The boundaries of love are tested in new novels by Texas writers Amanda Eyre Ward (The Nearness of You) and Emily Robbins (A Word for Love). From surrogate parenting to being a third party witness to a clandestine affair, Ward and Robbins discuss the particular nature of love just to the side of center and what draws them to write about the gray areas of human family and connection.



Saturday, November 4 11:00-11:45
Thank You For Being A Friend
Lisa Ko and Rakesh Satyal

Location: Capitol Extension Room 2.026
Sustaining friendships are at the centers of new novels by Lisa Ko (The Leavers) and Rakesh Satyal (No One Can Pronounce My Name). The friendships formed by characters as they immigrate to America and acclimate to life in New York and Cleveland become fundamental to their development and to the story. Join Ko and Satyal as they discuss writing foundational friendships.




Saturday, November 4 11:30-12:15
A Piece of The World
Christina Baker Kline and Sarah Bird

Location: Omni Hotel Ballroom
Celebrated Texas writer Sarah Bird sits down with Christina Baker Kline, friend and author of the mega-bestselling book club favorite, Orphan Train Girl, to discuss following up on her phenomenal success, the joys of the writing life, and Kline’s stunning and atmospheric novel of friendship, passion, and art, A Piece of the World.





Saturday, November 4 12:15-1:00
Vintage Writers on Reading
Will Schwalbe and Ariel Lawhon

Location: Capitol Auditorium
An intimate seminar for readers interested in the behind the scenes of being a writer. William Schwalbe (Books for Living) and Ariel Lawhon (Flight of Dreams) will talk about their respective reading and writing habits. Special tote bags with complimentary advanced readers copies will be handed out!





Saturday, November 4 12:15-1:00
Family History, Family Destiny
Min Jin Lee and Hala Alyan
Location: Capitol Extension Room 2.014
Setting their new novels against the backdrop of very different, very contentious points in history, Min Jin Lee (Pachinko), Hala Alyan (Salt Houses) and Rodrigo Hasbún (Affections) open up generational stories of displacement and destiny in Korea, Kuwait City, Bolivia and beyond. Join them as they discuss how political forces shaped the lives, structures and fates of their characters and how history drew each of them to the page.




Saturday, November 4 2:15-3:00
Stephanie Powell Watts and C. Morgan Babst

Location: Capitol Extension Room 2.016
What does it mean to come home again when home has been ravaged by a hurricane, or family neglect, or poverty, or time? What would constitute home then? In new novels by C. Morgan Babst (The Floating World) and Stephanie Powell Watts (No One Is Coming to Save Us), characters learn that not all homecomings are created equal. Join them as they discuss writing about what comes after the storm of time.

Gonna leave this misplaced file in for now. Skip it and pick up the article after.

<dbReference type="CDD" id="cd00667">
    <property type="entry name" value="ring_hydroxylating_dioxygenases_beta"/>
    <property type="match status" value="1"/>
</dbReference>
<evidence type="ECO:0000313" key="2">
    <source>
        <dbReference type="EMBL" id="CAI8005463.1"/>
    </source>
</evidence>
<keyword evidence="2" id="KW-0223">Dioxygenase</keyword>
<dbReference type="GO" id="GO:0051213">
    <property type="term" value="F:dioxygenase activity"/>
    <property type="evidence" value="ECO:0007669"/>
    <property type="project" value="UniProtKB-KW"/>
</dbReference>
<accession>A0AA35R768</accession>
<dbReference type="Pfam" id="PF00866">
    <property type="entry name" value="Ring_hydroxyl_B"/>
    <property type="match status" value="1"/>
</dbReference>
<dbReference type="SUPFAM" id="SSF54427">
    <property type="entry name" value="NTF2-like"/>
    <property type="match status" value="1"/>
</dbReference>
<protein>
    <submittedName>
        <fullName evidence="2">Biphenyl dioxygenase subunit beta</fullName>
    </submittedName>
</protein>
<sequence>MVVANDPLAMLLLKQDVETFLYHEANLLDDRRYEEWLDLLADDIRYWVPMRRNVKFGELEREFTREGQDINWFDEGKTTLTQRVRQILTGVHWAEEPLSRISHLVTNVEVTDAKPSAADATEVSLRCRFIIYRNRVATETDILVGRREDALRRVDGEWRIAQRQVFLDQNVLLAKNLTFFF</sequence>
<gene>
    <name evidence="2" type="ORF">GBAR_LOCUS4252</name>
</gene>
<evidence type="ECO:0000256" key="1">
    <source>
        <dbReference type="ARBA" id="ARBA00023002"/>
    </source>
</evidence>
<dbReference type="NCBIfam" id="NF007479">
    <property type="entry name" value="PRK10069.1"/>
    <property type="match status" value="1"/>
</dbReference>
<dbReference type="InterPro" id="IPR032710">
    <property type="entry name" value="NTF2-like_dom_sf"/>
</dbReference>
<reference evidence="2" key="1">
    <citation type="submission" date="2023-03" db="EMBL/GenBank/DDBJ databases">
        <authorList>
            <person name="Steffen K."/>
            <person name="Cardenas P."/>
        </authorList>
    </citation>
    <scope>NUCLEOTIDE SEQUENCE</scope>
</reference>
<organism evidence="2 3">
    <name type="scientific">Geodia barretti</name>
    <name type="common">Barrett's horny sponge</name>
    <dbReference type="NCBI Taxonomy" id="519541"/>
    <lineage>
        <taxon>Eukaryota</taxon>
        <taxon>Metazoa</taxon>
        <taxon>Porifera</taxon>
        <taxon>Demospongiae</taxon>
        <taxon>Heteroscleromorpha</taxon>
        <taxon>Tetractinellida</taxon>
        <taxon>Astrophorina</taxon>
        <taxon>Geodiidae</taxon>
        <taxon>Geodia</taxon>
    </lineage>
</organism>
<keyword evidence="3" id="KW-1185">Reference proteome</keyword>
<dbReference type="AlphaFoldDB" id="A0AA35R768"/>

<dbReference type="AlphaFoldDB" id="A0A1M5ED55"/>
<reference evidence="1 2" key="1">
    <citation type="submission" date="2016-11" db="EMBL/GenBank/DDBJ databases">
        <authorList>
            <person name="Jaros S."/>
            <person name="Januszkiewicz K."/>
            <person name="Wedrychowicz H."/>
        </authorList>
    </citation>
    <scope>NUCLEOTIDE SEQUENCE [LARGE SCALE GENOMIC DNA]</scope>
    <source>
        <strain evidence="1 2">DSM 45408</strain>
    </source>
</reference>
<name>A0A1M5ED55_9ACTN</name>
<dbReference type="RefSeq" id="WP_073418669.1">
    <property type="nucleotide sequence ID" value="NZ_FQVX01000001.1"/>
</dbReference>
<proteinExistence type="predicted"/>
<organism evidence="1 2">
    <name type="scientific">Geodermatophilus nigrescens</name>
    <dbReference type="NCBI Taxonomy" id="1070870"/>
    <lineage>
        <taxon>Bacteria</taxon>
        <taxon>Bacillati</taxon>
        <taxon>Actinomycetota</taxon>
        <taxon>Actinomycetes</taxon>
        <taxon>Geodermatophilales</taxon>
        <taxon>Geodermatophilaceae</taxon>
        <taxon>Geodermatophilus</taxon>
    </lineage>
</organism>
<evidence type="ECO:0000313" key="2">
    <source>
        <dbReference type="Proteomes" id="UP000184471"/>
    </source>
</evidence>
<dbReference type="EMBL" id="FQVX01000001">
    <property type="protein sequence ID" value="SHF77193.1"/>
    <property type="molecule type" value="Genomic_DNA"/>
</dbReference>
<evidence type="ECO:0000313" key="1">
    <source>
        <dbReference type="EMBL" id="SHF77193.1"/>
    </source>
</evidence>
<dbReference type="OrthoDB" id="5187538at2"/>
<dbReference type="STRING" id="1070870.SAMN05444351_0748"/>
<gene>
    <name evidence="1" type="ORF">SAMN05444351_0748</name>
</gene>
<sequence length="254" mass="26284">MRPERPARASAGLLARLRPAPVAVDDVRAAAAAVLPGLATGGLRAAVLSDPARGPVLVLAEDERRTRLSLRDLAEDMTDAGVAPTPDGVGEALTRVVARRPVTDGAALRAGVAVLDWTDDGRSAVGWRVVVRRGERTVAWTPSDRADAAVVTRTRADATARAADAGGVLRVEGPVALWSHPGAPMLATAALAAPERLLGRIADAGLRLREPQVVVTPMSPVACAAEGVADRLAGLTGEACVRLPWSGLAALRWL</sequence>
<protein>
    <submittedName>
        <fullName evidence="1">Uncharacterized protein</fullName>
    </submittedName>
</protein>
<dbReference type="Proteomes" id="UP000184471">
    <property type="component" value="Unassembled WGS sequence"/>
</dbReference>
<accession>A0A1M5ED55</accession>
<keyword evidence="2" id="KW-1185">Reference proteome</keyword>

Sunday, November 4 1:30-2:15
Unexpected Connection

Rachel Kadish and Jessica Shattuck in Conversation
Location: Omni Hotel Ballroom
Soon after meeting in a Boston writers’ group, Rachel Kadish (The Weight of Ink) and Jessica Shattuck (The Women in the Castle) learned that they shared an unexpected bond: Kadish’s grandparents were Holocaust survivors; Shattuck’s were members of the Nazi party. Join them as they discuss their friendship, the questions they asked one another, and how their family histories informed their new historical novels–and offer context for current event.




Sunday, November 5 2:00-2:45
It’s A Bird! It’s A Plane! It’s…. My Family?
Ladee Hubbard and Daryl Gregory
Location: Capitol Extension Room 2.012

You think your family is strange? Master storytellers Ladee Hubbard (The Talented Ribkins) and Daryl Gregory (Spoonbenders) introduce us to vastly different families with talents the likes of which you’ve never seen. But these powers are not all they’re cracked up to be. These authors will challenge what you think you know about human limitations and the strength of human spirit.




Sunday, November 5 11:00-11:45
Unraveling WWII
Cristina García
Location: Capitol Extension Room 2.036
Cristina García, bestselling author of the classic Dreaming in Cuban and finalist for the National Book Award, talks with author Natalia Sylvester about García’s new novel, Here in Berlin. This portrait of a city through snapshots excavates the stories and ghosts of contemporary Berlin, still pulsing with its past and WWII.






Browse More TBF Book Club Books!



2017 Texas Teen Book Festival Keynotes

The Texas Teen Book Festival has announced its 2017 keynote authors!